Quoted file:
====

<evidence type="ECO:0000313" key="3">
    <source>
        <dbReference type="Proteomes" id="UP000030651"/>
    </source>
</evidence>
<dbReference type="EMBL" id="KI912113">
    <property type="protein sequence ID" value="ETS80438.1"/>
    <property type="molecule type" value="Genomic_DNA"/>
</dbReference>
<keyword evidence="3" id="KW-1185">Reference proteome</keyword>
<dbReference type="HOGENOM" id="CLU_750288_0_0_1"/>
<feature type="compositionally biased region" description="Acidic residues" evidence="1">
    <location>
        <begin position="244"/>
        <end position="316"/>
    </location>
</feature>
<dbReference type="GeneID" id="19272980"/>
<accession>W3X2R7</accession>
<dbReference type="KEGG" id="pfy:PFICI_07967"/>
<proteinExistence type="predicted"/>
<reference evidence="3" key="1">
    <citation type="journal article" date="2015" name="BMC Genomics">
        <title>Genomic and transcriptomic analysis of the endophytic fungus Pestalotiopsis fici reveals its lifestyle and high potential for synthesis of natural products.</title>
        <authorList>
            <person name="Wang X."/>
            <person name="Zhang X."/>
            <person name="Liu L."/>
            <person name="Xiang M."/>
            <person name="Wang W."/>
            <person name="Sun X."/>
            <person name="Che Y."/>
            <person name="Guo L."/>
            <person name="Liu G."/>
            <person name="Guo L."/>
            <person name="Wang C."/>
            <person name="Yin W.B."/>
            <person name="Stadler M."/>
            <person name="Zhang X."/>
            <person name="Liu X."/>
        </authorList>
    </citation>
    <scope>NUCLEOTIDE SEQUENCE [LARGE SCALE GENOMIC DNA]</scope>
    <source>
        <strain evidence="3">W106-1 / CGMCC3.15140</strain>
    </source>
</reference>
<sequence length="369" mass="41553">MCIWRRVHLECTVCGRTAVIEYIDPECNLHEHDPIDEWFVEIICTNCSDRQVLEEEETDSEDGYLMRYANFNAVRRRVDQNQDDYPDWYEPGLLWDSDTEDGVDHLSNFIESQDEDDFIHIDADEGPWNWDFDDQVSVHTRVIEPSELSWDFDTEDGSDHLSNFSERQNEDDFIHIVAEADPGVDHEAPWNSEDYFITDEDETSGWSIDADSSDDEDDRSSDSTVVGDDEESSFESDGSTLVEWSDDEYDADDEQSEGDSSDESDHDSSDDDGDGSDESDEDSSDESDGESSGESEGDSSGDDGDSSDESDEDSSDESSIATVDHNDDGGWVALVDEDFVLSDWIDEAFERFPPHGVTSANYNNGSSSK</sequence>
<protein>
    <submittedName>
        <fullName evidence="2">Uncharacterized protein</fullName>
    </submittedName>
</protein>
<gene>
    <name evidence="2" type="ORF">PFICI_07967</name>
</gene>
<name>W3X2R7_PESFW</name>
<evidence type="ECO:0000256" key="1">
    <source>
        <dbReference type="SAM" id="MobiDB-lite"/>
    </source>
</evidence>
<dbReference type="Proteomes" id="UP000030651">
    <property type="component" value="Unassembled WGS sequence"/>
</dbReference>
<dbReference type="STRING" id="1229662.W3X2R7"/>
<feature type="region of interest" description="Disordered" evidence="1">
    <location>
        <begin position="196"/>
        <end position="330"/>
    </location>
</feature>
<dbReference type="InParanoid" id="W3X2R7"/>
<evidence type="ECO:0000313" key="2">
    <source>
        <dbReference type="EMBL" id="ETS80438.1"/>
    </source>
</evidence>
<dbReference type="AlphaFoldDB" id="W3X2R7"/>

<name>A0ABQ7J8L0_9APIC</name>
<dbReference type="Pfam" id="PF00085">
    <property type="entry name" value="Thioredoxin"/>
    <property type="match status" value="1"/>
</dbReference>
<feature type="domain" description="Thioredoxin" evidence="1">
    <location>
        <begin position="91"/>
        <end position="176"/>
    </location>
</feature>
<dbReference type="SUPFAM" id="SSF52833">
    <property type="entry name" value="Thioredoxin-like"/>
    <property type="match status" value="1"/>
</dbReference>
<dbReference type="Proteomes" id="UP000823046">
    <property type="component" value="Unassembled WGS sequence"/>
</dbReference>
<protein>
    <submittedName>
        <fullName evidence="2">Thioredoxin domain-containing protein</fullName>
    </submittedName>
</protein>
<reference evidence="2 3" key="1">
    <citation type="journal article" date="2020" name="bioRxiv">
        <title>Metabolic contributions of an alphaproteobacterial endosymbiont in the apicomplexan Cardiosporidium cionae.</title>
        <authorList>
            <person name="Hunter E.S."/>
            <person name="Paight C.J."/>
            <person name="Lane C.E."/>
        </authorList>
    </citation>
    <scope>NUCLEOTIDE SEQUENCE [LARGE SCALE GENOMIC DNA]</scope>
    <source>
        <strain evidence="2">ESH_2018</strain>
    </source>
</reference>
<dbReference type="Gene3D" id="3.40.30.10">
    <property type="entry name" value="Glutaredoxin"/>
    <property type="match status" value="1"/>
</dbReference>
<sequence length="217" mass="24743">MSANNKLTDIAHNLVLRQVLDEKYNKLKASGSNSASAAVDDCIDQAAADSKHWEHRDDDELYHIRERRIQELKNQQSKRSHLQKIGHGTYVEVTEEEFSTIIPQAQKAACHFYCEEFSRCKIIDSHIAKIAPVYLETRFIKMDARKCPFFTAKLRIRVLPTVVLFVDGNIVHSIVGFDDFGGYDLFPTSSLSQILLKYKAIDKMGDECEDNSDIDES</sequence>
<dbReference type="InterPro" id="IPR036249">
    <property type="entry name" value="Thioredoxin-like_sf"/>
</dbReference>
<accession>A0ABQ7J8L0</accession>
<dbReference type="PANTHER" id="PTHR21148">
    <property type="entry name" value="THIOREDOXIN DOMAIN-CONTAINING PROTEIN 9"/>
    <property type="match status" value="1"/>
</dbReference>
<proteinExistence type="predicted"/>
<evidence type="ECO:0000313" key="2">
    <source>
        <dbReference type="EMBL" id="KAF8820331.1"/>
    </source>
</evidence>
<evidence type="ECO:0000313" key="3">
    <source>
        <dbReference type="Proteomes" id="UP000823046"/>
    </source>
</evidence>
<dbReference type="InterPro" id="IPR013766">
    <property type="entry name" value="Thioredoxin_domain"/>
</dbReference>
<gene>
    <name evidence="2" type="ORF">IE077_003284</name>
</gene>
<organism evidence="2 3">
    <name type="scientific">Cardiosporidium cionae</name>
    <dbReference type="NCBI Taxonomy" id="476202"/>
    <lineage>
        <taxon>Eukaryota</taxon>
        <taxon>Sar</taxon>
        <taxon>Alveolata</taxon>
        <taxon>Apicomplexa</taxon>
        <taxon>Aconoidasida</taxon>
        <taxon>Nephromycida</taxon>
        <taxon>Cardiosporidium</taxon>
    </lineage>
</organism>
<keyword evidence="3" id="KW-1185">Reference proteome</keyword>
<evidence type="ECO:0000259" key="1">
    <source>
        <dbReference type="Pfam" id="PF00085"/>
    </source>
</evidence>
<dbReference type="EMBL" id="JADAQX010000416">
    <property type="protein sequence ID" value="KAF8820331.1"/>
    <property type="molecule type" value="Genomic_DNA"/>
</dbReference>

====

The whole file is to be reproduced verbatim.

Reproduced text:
<evidence type="ECO:0000313" key="3">
    <source>
        <dbReference type="Proteomes" id="UP000030651"/>
    </source>
</evidence>
<dbReference type="EMBL" id="KI912113">
    <property type="protein sequence ID" value="ETS80438.1"/>
    <property type="molecule type" value="Genomic_DNA"/>
</dbReference>
<keyword evidence="3" id="KW-1185">Reference proteome</keyword>
<dbReference type="HOGENOM" id="CLU_750288_0_0_1"/>
<feature type="compositionally biased region" description="Acidic residues" evidence="1">
    <location>
        <begin position="244"/>
        <end position="316"/>
    </location>
</feature>
<dbReference type="GeneID" id="19272980"/>
<accession>W3X2R7</accession>
<dbReference type="KEGG" id="pfy:PFICI_07967"/>
<proteinExistence type="predicted"/>
<reference evidence="3" key="1">
    <citation type="journal article" date="2015" name="BMC Genomics">
        <title>Genomic and transcriptomic analysis of the endophytic fungus Pestalotiopsis fici reveals its lifestyle and high potential for synthesis of natural products.</title>
        <authorList>
            <person name="Wang X."/>
            <person name="Zhang X."/>
            <person name="Liu L."/>
            <person name="Xiang M."/>
            <person name="Wang W."/>
            <person name="Sun X."/>
            <person name="Che Y."/>
            <person name="Guo L."/>
            <person name="Liu G."/>
            <person name="Guo L."/>
            <person name="Wang C."/>
            <person name="Yin W.B."/>
            <person name="Stadler M."/>
            <person name="Zhang X."/>
            <person name="Liu X."/>
        </authorList>
    </citation>
    <scope>NUCLEOTIDE SEQUENCE [LARGE SCALE GENOMIC DNA]</scope>
    <source>
        <strain evidence="3">W106-1 / CGMCC3.15140</strain>
    </source>
</reference>
<sequence length="369" mass="41553">MCIWRRVHLECTVCGRTAVIEYIDPECNLHEHDPIDEWFVEIICTNCSDRQVLEEEETDSEDGYLMRYANFNAVRRRVDQNQDDYPDWYEPGLLWDSDTEDGVDHLSNFIESQDEDDFIHIDADEGPWNWDFDDQVSVHTRVIEPSELSWDFDTEDGSDHLSNFSERQNEDDFIHIVAEADPGVDHEAPWNSEDYFITDEDETSGWSIDADSSDDEDDRSSDSTVVGDDEESSFESDGSTLVEWSDDEYDADDEQSEGDSSDESDHDSSDDDGDGSDESDEDSSDESDGESSGESEGDSSGDDGDSSDESDEDSSDESSIATVDHNDDGGWVALVDEDFVLSDWIDEAFERFPPHGVTSANYNNGSSSK</sequence>
<protein>
    <submittedName>
        <fullName evidence="2">Uncharacterized protein</fullName>
    </submittedName>
</protein>
<gene>
    <name evidence="2" type="ORF">PFICI_07967</name>
</gene>
<name>W3X2R7_PESFW</name>
<evidence type="ECO:0000256" key="1">
    <source>
        <dbReference type="SAM" id="MobiDB-lite"/>
    </source>
</evidence>
<dbReference type="Proteomes" id="UP000030651">
    <property type="component" value="Unassembled WGS sequence"/>
</dbReference>
<dbReference type="STRING" id="1229662.W3X2R7"/>
<feature type="region of interest" description="Disordered" evidence="1">
    <location>
        <begin position="196"/>
        <end position="330"/>
    </location>
</feature>
<dbReference type="InParanoid" id="W3X2R7"/>
<evidence type="ECO:0000313" key="2">
    <source>
        <dbReference type="EMBL" id="ETS80438.1"/>
    </source>
</evidence>
<dbReference type="AlphaFoldDB" id="W3X2R7"/>

<name>A0ABQ7J8L0_9APIC</name>
<dbReference type="Pfam" id="PF00085">
    <property type="entry name" value="Thioredoxin"/>
    <property type="match status" value="1"/>
</dbReference>
<feature type="domain" description="Thioredoxin" evidence="1">
    <location>
        <begin position="91"/>
        <end position="176"/>
    </location>
</feature>
<dbReference type="SUPFAM" id="SSF52833">
    <property type="entry name" value="Thioredoxin-like"/>
    <property type="match status" value="1"/>
</dbReference>
<dbReference type="Proteomes" id="UP000823046">
    <property type="component" value="Unassembled WGS sequence"/>
</dbReference>
<protein>
    <submittedName>
        <fullName evidence="2">Thioredoxin domain-containing protein</fullName>
    </submittedName>
</protein>
<reference evidence="2 3" key="1">
    <citation type="journal article" date="2020" name="bioRxiv">
        <title>Metabolic contributions of an alphaproteobacterial endosymbiont in the apicomplexan Cardiosporidium cionae.</title>
        <authorList>
            <person name="Hunter E.S."/>
            <person name="Paight C.J."/>
            <person name="Lane C.E."/>
        </authorList>
    </citation>
    <scope>NUCLEOTIDE SEQUENCE [LARGE SCALE GENOMIC DNA]</scope>
    <source>
        <strain evidence="2">ESH_2018</strain>
    </source>
</reference>
<dbReference type="Gene3D" id="3.40.30.10">
    <property type="entry name" value="Glutaredoxin"/>
    <property type="match status" value="1"/>
</dbReference>
<sequence length="217" mass="24743">MSANNKLTDIAHNLVLRQVLDEKYNKLKASGSNSASAAVDDCIDQAAADSKHWEHRDDDELYHIRERRIQELKNQQSKRSHLQKIGHGTYVEVTEEEFSTIIPQAQKAACHFYCEEFSRCKIIDSHIAKIAPVYLETRFIKMDARKCPFFTAKLRIRVLPTVVLFVDGNIVHSIVGFDDFGGYDLFPTSSLSQILLKYKAIDKMGDECEDNSDIDES</sequence>
<dbReference type="InterPro" id="IPR036249">
    <property type="entry name" value="Thioredoxin-like_sf"/>
</dbReference>
<accession>A0ABQ7J8L0</accession>
<dbReference type="PANTHER" id="PTHR21148">
    <property type="entry name" value="THIOREDOXIN DOMAIN-CONTAINING PROTEIN 9"/>
    <property type="match status" value="1"/>
</dbReference>
<proteinExistence type="predicted"/>
<evidence type="ECO:0000313" key="2">
    <source>
        <dbReference type="EMBL" id="KAF8820331.1"/>
    </source>
</evidence>
<evidence type="ECO:0000313" key="3">
    <source>
        <dbReference type="Proteomes" id="UP000823046"/>
    </source>
</evidence>
<dbReference type="InterPro" id="IPR013766">
    <property type="entry name" value="Thioredoxin_domain"/>
</dbReference>
<gene>
    <name evidence="2" type="ORF">IE077_003284</name>
</gene>
<organism evidence="2 3">
    <name type="scientific">Cardiosporidium cionae</name>
    <dbReference type="NCBI Taxonomy" id="476202"/>
    <lineage>
        <taxon>Eukaryota</taxon>
        <taxon>Sar</taxon>
        <taxon>Alveolata</taxon>
        <taxon>Apicomplexa</taxon>
        <taxon>Aconoidasida</taxon>
        <taxon>Nephromycida</taxon>
        <taxon>Cardiosporidium</taxon>
    </lineage>
</organism>
<keyword evidence="3" id="KW-1185">Reference proteome</keyword>
<evidence type="ECO:0000259" key="1">
    <source>
        <dbReference type="Pfam" id="PF00085"/>
    </source>
</evidence>
<dbReference type="EMBL" id="JADAQX010000416">
    <property type="protein sequence ID" value="KAF8820331.1"/>
    <property type="molecule type" value="Genomic_DNA"/>
</dbReference>